Outside the business arena, data connects people and societies, provides new ways to measure and control activities such as healthcare, identification, security, and even home management. Data automates activities, enables new discoveries, and caters to perceived human needs in ways we could never have imagined a century ago.
Prime Data Generators
Just as some companies generate more revenue than others, when it comes to data, certain industries are more prolific than others. In addition to the amount of data produced by aviation, a few specific environments create significantly more data than others. These “prime generators” have higher needs for data storage, processing, and transfer capabilities, too. In many instances, the data produced in these environments is under-utilized, often because it’s already obsolete by the time it’s transported and becomes accessible for wider usage or distribution.
Before the Covid-19 pandemic, airline travel was one of the most dynamic industries in existence. According to the International Civil Aviation Organization’s (ICAO) report on The World of Air Transport in 2019, passengers carried on scheduled services rose to 4.5 billion, traveling on 38.9 million flights. Aircraft generate enormous quantities of data that must be captured and analyzed for efficient flight experiences. If each flight creates an average of 6.5 terabytes of data, that’s 252.8 million TB in a year.
To realize the full potential of aviation data, it needs to be processed, interpreted, and the findings implemented—a tall order when it takes hours or days just to upload it to the cloud or transfer it to a data center. BRYCK®’s data management solution makes it possible to download and process airline data at the edge in seconds, or to transport it quickly and cost-effectively to a data center.
Media and Entertainment
Big data plays multiple roles in the media and entertainment industry, such as delivering content via streaming services, predicting audience interest, and understanding engagement. From filmmaking to customizable news broadcasts and on-demand music services, the industry generates massive quantities of data each year and existing storage and transfer solutions are inadequate.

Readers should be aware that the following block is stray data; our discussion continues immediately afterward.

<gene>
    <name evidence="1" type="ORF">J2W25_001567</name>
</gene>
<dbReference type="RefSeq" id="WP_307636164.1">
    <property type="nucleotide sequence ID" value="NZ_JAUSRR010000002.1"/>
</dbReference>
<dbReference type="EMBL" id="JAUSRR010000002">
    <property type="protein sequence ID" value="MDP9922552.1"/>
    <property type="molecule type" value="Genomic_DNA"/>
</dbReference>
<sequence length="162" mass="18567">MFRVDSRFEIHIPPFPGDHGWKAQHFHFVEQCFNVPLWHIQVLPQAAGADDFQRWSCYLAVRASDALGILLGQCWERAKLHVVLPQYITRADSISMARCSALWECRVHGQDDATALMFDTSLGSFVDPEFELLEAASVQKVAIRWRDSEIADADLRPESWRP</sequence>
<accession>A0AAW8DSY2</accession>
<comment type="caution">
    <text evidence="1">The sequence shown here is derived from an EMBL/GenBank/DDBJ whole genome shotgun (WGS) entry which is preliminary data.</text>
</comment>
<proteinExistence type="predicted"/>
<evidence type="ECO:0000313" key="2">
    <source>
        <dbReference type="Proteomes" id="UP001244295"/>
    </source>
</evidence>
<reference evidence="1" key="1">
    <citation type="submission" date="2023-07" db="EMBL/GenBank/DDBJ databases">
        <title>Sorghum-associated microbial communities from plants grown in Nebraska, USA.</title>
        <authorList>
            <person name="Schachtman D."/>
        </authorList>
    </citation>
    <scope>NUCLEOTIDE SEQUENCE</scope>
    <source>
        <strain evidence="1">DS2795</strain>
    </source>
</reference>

With BRYCK®, users can upload data rapidly from locations on set and transport it to a post-production facility for processing within a day. This method eliminates overheads, as well as costs associated with storage in the dailies management system and data transfer over a high-speed, dedicated network.
As the world explores ways to combat human error, vehicle manufacturers work hard to deliver the first reliable autonomous vehicle. The automotive companies collect massive amounts of data from prototype vehicles. Analysis of driving data aims to identify potential flaws in the design and ways to improve them ahead of mass acceptance and production. Even once these cars are in common use, however, each vehicle will continue to generate data on every single trip.
As we inch closer to this reality, it’s critical for scientists to access and process data rapidly and make timely adjustments. BRYCK® integrates directly with vehicle data acquisition units to capture data at the edge. The solution can then process the data in place immediately or transport it quickly to the data center for long-term management.